Hence, during light load conditions, steam is jointly admitted in two opposed streams to nozzle chamber L1 in the left turbine section 63 and to diametrically opposed nozzle chamber R1 in the right turbine section 66. As explained in connection with the first embodiment, since the tangential components of force of the steam imposed on the rotor 76 by the two streams of steam are opposed to each other and are of equal magnitude, their effects tending to deflect or how the rotor normal to its rotational axis are imposed against each other and therefore canceled, even though they form moments which assist each other in rotating the rotor. At the same time, the axial components of force are opposed to each other and are of equal magnitude, so that the net axial thrust on the rotor is zero. Also, the secondary couples formed by the axial and tangential components of force due to their spacing are resisted in the usual manner by the bearings 77 and their supports.

As larger load conditions are assumed by the turbine 65, additional steam is jointly admitted in two opposed streams to diametrically opposed nozzle chambers L2 and R2, thereby still maintaining the above mentioned balance of tangential and axial forces. Also, since the adjacent nozzle chambers L1 and L2. are activated and the adjacent nozzle chambers R1 and R2 are activated, the rotor blades are still subjected to only one shock pe revolution.

The remaining portion of operation, at still greater and full load conditions, is substantially similar to the above and need not be further explained.

It will now be seen that the invention provides a steam turbine of the double-flow type Which may be operated at varying partial load values to full load value without the imposition of excessive deflecting forces on the rotor structure or net axial thrust thereon; 7

It will further be seen that the invention provides a turbine of the above type in which the rotor blades in each section are subjected to only one steam admission shock per revolution during all phases of partial admission.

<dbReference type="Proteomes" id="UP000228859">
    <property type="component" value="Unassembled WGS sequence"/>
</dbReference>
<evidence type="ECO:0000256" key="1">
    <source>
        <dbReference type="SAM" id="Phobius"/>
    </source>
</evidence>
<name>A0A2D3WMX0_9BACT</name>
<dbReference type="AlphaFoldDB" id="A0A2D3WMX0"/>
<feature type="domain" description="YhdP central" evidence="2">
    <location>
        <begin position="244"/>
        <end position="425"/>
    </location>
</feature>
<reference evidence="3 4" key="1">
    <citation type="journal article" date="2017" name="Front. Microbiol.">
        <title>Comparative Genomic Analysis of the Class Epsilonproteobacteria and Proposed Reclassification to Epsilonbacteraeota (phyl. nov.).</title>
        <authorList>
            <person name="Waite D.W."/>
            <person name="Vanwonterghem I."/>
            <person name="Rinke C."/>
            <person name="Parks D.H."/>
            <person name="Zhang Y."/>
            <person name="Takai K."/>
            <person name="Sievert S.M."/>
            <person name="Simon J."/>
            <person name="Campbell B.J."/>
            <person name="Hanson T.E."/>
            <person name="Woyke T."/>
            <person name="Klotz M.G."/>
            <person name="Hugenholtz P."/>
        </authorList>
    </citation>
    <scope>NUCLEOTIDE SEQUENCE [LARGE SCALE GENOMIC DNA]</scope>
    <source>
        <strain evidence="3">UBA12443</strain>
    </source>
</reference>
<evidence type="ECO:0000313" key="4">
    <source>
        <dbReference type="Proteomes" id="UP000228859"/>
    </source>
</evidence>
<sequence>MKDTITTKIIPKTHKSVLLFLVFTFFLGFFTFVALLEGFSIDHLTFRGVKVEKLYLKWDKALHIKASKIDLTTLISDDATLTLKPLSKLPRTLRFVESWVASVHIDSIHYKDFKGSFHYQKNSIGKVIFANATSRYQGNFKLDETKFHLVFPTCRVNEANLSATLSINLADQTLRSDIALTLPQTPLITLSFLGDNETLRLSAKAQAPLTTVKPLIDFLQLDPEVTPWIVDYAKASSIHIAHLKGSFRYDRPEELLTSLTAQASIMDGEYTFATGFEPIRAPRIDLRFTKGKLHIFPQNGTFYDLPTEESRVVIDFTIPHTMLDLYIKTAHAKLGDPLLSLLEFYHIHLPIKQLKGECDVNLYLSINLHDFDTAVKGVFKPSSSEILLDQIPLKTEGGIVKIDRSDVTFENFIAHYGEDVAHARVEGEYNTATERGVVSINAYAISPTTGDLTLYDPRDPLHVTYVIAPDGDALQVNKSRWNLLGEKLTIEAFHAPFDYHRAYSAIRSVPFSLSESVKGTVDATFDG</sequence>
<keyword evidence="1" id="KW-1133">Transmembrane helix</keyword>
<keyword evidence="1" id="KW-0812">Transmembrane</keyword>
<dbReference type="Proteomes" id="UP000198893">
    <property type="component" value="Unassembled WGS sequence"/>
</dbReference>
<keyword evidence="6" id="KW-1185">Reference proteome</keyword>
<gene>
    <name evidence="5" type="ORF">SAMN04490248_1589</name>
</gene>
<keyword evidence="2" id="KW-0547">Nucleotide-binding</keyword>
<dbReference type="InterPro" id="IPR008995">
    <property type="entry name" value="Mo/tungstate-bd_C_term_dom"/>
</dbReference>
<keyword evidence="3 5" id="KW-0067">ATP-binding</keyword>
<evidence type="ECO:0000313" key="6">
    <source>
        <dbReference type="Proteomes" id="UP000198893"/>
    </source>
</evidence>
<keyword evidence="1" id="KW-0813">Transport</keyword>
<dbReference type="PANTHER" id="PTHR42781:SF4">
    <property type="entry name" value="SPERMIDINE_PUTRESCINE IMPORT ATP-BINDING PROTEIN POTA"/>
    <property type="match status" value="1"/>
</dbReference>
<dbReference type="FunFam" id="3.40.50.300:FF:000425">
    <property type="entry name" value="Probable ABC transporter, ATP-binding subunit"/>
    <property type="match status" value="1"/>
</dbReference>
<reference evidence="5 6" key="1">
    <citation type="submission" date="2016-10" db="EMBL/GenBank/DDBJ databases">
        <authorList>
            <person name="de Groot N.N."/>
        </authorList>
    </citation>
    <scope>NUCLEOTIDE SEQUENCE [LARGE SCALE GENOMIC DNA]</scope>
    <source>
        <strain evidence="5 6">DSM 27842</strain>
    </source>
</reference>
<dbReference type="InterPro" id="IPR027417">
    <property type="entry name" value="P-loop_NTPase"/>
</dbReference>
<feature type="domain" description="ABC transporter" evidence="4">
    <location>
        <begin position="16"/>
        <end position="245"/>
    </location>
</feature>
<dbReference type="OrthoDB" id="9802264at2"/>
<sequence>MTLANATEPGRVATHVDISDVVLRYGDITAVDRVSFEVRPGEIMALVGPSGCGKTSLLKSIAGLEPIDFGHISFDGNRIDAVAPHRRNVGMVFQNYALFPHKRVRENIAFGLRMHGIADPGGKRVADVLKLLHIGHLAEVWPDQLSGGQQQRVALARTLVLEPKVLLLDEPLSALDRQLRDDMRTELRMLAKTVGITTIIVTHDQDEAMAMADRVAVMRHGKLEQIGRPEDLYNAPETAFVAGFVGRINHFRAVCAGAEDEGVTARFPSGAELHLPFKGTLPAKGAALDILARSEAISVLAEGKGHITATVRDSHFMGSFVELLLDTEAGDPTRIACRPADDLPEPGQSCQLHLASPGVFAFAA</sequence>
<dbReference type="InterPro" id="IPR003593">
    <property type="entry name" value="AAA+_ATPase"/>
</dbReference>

Although, in the examples, the nozzle box structure is shown as having four nozzle chambers of equal arcuate span in each turbine section, the nozzle box structure may be arranged to provide more or fewer chambers, and an even or odd number of chambers may be employed, if desired. However, for optimum operation, the arcuate span of diametrically opposed chambers that are jointly activated should be equal so that, Whenever one nozzle chamber is activated, the force produced by steam fioW therethrough is equal in magnitude to the force produced by steam flow through the activated chamber diametrically opposed therefrom and in the other row.

Also, although in the second embodiment the steam admission valve mechanisms 69 and 7d are arranged to control admission of steam to the upper and lower nozzle chambers, respectively, they may, for facility of manufacture and piping connections, be arranged to control the left-hand and right-hand nozzle chambers. This may be readily understood by rotating F G. 7 ninety degrees counterclockwise and considering the upper and lower nozzle chambers as left-hand and right-hand nozzle chambers. 7

While the invention is shown in several forms, it will be obvious to those skilled in the art that it is not so fications without departing from the spirit thereof.

What is claimed is:

1. An axial flow elastic fluid turbine comprising casing structure,

a unitary rotor structure supported therein,

first and second annular rows of blades mounted on said rotor structure,